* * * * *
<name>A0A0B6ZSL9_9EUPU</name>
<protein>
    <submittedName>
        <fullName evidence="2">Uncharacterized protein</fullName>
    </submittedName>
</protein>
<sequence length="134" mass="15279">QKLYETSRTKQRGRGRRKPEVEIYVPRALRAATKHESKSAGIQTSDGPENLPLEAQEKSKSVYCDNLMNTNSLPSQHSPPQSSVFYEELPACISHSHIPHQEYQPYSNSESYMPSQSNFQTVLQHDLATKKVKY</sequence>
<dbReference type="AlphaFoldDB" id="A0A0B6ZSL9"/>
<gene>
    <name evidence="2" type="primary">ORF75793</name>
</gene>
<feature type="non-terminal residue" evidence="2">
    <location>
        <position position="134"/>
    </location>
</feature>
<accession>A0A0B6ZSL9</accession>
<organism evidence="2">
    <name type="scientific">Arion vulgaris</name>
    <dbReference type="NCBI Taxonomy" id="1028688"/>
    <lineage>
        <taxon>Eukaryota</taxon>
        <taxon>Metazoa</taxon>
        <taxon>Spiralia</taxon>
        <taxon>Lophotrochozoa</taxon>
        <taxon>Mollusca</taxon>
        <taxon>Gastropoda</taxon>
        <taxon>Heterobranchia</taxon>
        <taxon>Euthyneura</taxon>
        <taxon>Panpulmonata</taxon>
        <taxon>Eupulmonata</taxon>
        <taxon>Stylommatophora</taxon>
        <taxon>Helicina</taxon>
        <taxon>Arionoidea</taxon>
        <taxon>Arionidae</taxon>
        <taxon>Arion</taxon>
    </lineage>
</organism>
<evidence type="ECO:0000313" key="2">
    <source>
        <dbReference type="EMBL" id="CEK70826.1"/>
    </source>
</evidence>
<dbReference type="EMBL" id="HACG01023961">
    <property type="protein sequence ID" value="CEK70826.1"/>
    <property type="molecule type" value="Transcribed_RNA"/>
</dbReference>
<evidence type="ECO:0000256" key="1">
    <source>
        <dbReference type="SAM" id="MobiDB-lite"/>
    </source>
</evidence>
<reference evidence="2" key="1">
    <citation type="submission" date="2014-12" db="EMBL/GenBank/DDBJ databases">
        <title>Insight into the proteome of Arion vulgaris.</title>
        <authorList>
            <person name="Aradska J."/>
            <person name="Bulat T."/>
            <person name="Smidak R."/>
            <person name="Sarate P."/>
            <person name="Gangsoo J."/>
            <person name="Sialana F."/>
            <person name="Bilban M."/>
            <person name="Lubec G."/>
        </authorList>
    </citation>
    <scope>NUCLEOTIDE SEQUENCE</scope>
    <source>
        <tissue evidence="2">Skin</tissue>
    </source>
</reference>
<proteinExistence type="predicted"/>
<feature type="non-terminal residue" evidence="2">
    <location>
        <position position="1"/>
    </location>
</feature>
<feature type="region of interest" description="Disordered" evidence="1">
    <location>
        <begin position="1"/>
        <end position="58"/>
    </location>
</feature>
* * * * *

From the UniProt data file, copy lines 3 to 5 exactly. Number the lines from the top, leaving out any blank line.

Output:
    <submittedName>
        <fullName evidence="2">Uncharacterized protein</fullName>
    </submittedName>